WELL. Lowe’s also sells these fabulous Rev-A-Shelf cabinet organizer things, which are terrific. It was easy to remove the half-depth shelf with a hammer (they were just nailed in with some side supports), assemble these drawers, and screw them into place. The whole thing took maybe an hour from start to finish. The Rev-A-Shelf components come in all different sizes to fit standard cabinet openings, and the quality is excellent and have completely made the kitchen feel a million times more organized and functional and easy to use. Outfitting 6 base cabinets with them (5 sets of drawers and one for pull-out trash and recycling) was definitely a splurge that I still feel a little funny about, but honestly? No regrets. They increase our storage space, and they really took the kitchen from feeling like “eh, good enough” to “wow, I could see myself cooking in here for as long as my heart/bank account desires.” They’re still cheaper and farrrrr less invasive than buying and installing new cabinets, but functionally do the same thing. I’m so happy with them, I can’t even stand it! Total organizational high.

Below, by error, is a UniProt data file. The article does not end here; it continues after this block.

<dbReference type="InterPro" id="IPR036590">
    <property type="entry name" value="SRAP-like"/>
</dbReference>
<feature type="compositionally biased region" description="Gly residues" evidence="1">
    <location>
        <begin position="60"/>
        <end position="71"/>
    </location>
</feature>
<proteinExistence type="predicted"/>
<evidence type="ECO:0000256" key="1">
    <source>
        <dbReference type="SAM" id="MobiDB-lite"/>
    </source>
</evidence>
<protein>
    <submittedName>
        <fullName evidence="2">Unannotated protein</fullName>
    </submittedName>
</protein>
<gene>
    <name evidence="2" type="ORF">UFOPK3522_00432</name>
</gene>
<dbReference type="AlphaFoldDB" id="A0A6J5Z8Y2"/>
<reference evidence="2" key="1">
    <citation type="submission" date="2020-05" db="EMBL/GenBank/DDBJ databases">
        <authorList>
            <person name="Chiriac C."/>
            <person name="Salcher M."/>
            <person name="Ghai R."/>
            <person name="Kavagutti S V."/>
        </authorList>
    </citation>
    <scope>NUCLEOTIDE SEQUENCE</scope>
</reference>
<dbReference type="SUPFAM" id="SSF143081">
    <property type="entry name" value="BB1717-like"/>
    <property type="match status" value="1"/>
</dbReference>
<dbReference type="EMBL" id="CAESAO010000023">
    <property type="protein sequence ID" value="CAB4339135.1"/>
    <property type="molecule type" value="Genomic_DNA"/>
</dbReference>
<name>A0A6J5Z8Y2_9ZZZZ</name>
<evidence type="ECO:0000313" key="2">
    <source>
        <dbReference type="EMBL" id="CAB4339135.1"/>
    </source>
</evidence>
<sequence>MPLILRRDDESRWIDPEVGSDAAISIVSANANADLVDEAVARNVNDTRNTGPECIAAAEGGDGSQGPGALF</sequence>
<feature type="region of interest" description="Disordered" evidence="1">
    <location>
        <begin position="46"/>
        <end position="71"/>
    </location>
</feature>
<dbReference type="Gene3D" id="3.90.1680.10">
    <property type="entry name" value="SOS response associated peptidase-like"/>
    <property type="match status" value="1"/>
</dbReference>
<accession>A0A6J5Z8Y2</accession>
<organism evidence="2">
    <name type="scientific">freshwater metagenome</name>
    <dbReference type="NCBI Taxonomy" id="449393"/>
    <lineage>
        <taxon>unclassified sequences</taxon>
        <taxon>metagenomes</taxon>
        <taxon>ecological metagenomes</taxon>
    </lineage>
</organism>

hooks

After a lot of pestering from Max, I installed a few hooks to the right of the door to the mudroom for coats and dog leashes and whatnot. I took them from our closet upstairs, so they were free, and attached to the walls with some plastic anchors and black screws. They’re nice! They’re handy! They’re old!